Davidovich recalls how visiting the Warner Bros. Studio Store in Perimeter Mall was greatly influential in her development as an animation artist. Even though the retail store was not an archive (and sold merchandise, instead of preserved objects) there was something about the tangibility of illustrations that inspired her creativity. Like the Warner Bros. Studio Store and The Disney Store (another defunct shopping mall retail chain) these places offered a closer look at content created for the screen and were accessible from all over the country.
ASIFA collects and preserves actual animation production artifacts at the Academy of Motion Picture Arts and Science’s Margaret Herrick Library in California. While ASIFA-Hollywood is the organizing chapter overseeing the project in partnership with the Academy, it is a major resource for animators who wish to see and study the materials of pen and paper illustrators of the past, as well as, today’s born-digital animators. Tontaveetong imagines a Southeastern archive as a personal mission, but admits it requires more bandwidth than is currently available in the region.
Students and professionals alike still require access to historical content created for their screen and have relied strongly on a handful of resources, according to Tontaveetong.
Every year, ACM’s SIGGRAPH, a Special Interest Group of the Association for Computing Machinery hosts an annual art show. In an effort to aid scholarship, research, and teaching, the organization has preserved art show content that acts as a platform for the newest and most up-to-date contributions to computer graphics. Jerry Beck, editor of Cartoon Research, has composited a rich collection of animation history and information in categories according to famous animators on his website, www.cartoonresearch.com. In 1987, Dr. Harvey Deneroff founded the Society of Animation Studies which publishes a journal, Animation Studies, a blog, Animation Studies 2.0, hosts an annual conference, and maintains a members-only directory. Born-digital content may have altered the form of the archive by making material available online, but has allowed the community to serve a wider and more diverse public.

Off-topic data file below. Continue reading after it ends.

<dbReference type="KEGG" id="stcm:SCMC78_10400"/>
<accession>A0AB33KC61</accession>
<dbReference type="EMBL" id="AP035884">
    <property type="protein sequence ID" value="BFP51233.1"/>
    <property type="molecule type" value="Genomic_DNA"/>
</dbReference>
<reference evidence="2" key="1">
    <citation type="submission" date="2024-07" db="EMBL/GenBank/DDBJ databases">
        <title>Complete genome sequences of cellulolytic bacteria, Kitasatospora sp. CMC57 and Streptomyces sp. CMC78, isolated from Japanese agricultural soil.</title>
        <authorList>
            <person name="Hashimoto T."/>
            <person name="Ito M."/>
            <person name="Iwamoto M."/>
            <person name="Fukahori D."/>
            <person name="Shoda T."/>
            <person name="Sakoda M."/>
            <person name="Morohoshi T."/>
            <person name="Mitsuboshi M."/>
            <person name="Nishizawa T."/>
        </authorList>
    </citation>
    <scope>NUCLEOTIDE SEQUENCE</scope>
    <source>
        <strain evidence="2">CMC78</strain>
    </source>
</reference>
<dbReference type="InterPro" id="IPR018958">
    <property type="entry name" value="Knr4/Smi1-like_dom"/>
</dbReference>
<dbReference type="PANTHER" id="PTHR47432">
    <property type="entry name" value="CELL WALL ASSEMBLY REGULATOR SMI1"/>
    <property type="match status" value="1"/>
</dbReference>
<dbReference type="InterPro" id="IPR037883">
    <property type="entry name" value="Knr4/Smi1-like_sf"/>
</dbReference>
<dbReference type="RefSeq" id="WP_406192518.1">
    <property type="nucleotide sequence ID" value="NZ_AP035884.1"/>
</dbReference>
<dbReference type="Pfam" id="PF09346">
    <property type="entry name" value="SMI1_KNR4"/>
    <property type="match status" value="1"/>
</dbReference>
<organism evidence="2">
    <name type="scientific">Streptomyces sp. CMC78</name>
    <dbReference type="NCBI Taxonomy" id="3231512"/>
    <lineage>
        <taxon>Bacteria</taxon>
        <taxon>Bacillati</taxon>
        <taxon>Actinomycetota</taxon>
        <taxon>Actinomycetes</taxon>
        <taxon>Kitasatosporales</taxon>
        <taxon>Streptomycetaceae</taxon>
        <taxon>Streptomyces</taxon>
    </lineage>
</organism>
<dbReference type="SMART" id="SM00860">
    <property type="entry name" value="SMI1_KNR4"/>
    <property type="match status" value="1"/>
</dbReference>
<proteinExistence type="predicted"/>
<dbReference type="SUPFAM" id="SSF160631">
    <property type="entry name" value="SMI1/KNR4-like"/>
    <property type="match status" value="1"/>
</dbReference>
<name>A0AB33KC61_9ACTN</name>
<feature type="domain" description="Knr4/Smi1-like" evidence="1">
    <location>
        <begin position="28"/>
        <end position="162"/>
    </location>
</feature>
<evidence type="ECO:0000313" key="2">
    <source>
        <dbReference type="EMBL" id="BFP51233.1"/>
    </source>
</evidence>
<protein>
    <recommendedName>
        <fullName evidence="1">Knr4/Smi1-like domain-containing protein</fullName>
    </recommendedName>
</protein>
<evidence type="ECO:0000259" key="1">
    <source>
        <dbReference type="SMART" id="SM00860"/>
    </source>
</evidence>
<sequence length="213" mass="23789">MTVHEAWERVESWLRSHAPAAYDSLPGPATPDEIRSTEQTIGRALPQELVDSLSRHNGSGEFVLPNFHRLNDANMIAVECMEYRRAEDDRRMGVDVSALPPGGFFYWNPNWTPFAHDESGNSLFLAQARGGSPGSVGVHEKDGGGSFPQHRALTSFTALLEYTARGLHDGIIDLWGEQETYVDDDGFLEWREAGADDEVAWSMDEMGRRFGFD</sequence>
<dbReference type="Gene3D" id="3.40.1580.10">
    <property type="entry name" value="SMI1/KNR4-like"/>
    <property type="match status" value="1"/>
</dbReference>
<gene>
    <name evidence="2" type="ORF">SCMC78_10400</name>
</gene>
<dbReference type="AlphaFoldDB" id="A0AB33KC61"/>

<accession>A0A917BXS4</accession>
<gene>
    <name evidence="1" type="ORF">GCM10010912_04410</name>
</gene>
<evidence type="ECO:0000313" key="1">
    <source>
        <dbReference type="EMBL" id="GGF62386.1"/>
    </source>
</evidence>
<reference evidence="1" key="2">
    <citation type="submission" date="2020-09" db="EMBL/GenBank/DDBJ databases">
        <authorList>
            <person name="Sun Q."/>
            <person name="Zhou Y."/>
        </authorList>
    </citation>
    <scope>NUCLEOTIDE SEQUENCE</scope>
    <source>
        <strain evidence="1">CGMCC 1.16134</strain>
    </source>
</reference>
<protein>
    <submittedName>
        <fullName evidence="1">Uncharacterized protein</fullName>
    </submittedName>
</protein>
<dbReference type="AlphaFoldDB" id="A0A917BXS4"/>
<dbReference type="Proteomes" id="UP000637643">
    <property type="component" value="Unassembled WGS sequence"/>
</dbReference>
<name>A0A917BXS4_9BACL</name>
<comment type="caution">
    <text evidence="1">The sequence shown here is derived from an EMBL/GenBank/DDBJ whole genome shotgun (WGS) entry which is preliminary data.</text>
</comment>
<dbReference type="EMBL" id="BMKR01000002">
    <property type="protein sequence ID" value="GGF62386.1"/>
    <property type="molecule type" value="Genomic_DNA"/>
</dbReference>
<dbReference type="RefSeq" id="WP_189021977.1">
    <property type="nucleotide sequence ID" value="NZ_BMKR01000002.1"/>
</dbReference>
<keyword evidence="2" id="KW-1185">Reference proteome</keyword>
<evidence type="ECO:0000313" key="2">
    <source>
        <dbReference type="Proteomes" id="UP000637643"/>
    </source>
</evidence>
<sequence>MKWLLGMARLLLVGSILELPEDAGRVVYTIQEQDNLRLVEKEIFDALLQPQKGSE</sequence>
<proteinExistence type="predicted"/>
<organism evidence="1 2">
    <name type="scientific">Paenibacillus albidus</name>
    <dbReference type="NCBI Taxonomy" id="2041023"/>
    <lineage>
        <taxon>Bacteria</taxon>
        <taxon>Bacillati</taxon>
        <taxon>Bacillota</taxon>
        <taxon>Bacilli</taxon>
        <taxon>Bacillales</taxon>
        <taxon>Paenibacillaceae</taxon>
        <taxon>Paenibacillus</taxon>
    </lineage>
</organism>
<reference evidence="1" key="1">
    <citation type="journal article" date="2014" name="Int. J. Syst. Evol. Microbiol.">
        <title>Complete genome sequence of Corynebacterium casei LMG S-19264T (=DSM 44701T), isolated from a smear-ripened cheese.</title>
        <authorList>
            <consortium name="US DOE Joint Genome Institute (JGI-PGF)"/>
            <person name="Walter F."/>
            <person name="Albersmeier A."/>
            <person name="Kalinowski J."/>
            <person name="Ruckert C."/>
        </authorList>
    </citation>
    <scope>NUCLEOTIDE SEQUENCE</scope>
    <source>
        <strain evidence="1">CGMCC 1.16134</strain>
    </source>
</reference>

Dragon Con, Comic Con and other animation conventions also act as living archives providing spaces and platforms for research, the embodiment of characters, the preservation of images, community building, and keeping tradition alive. Dragon Con 2021 is the 35th annual event and returns with costume contests, live performances, reading sessions, burlesque shows, workshops and more. This year, visitors had the chance to meet Disney illustrator, Bryan Scott Fyffe, DC Comics and Cover animator, Zu Orzu, and 2021 Guest of Honor, William Stout, American fantasy artist and illustrator, as well as, a slew of comic writers, voice actors, podcasters, costumers, editors, vendors etc. In Atlanta, the archives are located in the people.
As an Animation Executive at ASIFA-South, Tontaveetong is concerned about representation and advocacy in all parts of animation production culture. ASIFA is an UNESCO-affiliated non-profit organization, which means centering neurodiversity through social justice initiatives is also part of their mission. Part of her job is to connect animators with other professionals to help tell better stories. For example, she might connect you with Signing Animation if you are designing a deaf character, or Women in Animation if you are seeking to promote the influence of women behind the scenes or in front of the camera. ASIFA is not only a resource for animators and other career professionals, but also a pathway into the workforce for artists who have been systematically ignored or overlooked.
While much of production is streamlined with digital and web-based processes, studios also believe the lived experience is key to good stories. Floyd County will actually hire live models and study facial expressions to create their reference photos. The animators of Raya and The Last Dragon actually traveled to Southeast Asia to study the culture. While characters do not have to represent all persons of a community (obviously impossible) the key is including the unique perspective of someone that has that lived experience.